Jannick Top, as you have read earlier in this issue, planned to release an album in 1976. His single commonly known as ‘Utopia Viva’ (actually containing some wonderful tracks called ‘Utopia’ and ‘Epithecanthropos Erectus II’) was released in 1975 (Utopia Records 42519) and was (allegedly) distributed worldwide by RCA. A well known history of French rock music claims that he released a solo album called ‘Live’ on the EMI label in 1975. I don’t know anyone who has seen this mythical album; so if you can prove it exists on vinyl, please let me know. I suspect there are official concert tapes of Jannick’s cello ensemble UTOPIC SPORADIC ORCHESTRA in existence and possibly the 17-10-75 Nancy Jazz Festival gig was intended for release. That gig featured ‘De Futura (Hiroshima)’ and Monsieur Vander on drums and would also be a worthwhile item for consideration by AKT Records….


ENSEMBLE NIMBUS are a new Swedish ‘RIO (Rock in Opposition) style’ group with a CD due for release very shortly, probably just known as ‘Ensemble Nimbus’ (APM 9403 AT). The group are a chamber-rock quintet featuring Hans Bruniusson on drums and percussion, with keyboards, clarinet / bass clarinet, violin, electric bass and… mellotron. The Ensemble Nimbus sound is an amalgam of Samla Mammas Manna and Univers Zero. Bruniusson’s input obviously biases their style more towards Samla / Von Zamla, but fans of either approach will find something in this new work.


JEAN-MICHEL KAJDAN, the guitarist who played with Christian Vander in the Alien Quintet in 1979, has a new CD on the Bleu Citron label entitled ‘Blue Noise’ (BLC D013). The 1993 sequel to his ‘Blue Scales’ album (a jazz-rock-blues jaunt which was released in 1990) also features Benoît Widemann on Mini-moog and saxophonist extraordinaire, Eric Séva. This instrumental album has a predominantly blues-swing ambiance with a superb line-up of musicians, most of whom take a solo at some point. Kajdan himself has a crystal guitar tone, well suited to this relaxing if unchallenging style. Fine musicianship, yet ‘Blue Noises’ is unlikely to appeal to most OA! readers.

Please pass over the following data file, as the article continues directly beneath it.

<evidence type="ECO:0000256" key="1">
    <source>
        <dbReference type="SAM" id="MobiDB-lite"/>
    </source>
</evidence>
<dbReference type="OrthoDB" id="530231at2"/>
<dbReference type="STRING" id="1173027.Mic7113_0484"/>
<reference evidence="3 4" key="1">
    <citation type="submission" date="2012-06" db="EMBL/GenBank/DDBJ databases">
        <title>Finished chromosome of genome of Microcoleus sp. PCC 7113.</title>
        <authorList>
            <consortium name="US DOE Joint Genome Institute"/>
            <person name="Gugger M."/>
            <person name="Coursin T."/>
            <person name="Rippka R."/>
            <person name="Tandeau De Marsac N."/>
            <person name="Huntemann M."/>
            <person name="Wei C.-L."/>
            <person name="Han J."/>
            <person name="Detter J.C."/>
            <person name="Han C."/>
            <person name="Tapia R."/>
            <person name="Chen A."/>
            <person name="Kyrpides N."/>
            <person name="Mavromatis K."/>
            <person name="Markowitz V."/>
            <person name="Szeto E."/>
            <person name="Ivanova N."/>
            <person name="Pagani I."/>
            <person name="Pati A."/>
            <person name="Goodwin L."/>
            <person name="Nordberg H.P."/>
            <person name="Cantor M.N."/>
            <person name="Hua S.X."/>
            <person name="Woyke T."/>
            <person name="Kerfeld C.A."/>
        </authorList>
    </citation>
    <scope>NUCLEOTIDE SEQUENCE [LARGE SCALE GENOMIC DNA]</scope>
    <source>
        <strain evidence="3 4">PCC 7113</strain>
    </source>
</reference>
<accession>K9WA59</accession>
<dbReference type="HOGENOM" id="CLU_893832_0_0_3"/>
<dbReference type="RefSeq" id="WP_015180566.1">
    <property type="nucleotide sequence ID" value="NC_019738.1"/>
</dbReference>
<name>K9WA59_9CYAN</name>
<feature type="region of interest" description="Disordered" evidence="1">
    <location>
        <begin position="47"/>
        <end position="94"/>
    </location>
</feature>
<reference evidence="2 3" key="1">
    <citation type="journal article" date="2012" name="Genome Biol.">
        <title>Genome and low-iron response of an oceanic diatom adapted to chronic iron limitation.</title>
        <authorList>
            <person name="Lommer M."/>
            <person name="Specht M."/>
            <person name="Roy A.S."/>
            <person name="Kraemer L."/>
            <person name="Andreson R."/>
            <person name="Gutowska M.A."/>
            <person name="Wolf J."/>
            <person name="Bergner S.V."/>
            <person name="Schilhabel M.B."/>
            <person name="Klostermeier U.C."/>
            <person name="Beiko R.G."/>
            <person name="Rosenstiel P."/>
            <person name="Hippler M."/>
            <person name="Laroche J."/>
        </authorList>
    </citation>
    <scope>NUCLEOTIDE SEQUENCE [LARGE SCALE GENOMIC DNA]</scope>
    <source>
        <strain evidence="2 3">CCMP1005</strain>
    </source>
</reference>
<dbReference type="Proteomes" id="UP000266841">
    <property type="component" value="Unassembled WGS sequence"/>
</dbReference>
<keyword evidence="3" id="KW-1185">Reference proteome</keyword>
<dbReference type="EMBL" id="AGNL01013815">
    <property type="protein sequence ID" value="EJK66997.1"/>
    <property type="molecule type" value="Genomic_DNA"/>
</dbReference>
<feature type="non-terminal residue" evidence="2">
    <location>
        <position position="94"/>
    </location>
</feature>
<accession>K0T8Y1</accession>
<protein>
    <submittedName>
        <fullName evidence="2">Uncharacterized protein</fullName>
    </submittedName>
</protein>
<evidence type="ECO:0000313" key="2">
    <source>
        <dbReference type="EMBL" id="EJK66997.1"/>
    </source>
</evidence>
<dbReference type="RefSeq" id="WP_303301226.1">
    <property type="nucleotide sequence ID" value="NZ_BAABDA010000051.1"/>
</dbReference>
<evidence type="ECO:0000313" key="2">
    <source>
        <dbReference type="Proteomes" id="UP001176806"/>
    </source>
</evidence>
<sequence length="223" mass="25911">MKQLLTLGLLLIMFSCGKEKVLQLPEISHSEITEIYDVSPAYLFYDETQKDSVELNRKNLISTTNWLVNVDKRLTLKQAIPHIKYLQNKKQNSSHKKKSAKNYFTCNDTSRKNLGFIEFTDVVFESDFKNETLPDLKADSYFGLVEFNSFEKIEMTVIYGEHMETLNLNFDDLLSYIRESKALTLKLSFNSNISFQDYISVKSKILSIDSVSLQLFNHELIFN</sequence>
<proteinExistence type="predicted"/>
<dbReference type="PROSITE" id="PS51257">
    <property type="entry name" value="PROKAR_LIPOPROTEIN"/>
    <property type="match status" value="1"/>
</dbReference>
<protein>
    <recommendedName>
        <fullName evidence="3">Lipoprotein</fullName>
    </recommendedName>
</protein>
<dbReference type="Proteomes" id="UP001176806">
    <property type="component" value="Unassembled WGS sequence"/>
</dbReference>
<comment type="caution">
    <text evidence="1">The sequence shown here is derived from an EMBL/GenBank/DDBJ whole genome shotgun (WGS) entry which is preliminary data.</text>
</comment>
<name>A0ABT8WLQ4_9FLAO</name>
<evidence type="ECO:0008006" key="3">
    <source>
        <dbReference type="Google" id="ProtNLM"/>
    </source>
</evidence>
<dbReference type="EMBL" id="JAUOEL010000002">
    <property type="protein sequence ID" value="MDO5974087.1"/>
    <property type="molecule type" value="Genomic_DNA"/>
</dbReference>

HAMTAÏ – the young group based in Epinay-sur-Seine who interpret the music of Magma – are as follows: Marc Delouya (drums; worked alongside Christian Vander in the Offering formation for eight years), Philippe Bussonnet (electric bass; played with Magma in Epinay and Reims in March 1991), Vincent Dupuy (keyboards), James McGaw (electric guitar and keyboards), Julie Vander (lead vocals and percussion; Christian’s daughter, also known as Aïna Kobaïa, first appeared with Magma in 1981 when she was ten years old, still sings with Offering, the Patrick Gauthier Group and Les Voix de Magma), Isabelle Dujon (vocals and percussion) and Luc Vejux (lead vocals and percussion). The band was formerly known as Zukunft, which was formed in 1990, their average age is 25.


LYDIA DOMANCICH’s ‘Chambre 13′ (Gimini 1007) sure is a weird album to appraise. It begins with Stella Vander singing Pip Pyle’s title song in English, then a jazz piece with Italian lyrics by Leonardo da Vinci… The mood alternates between afro-jazz and smoky nightclub ballads. The woodwind and synth instrumentals are a quirky avant-jazz-rock with the omnipresent African influence from Pierre Marcault’s special percussion set-up. The vocals are so pure that they haunt you for hours after listening to this CD, which requires repeated playing to reveal its mysteries. Another song, again in Italian, uses a text by Michelangelo. The recording quality is superb; several cuts being performed live without overdubs. The compositions are enchanting. An essential purchase for fans of Stella Vander’s solo album, or Pierre Marcault’s solos with Offering.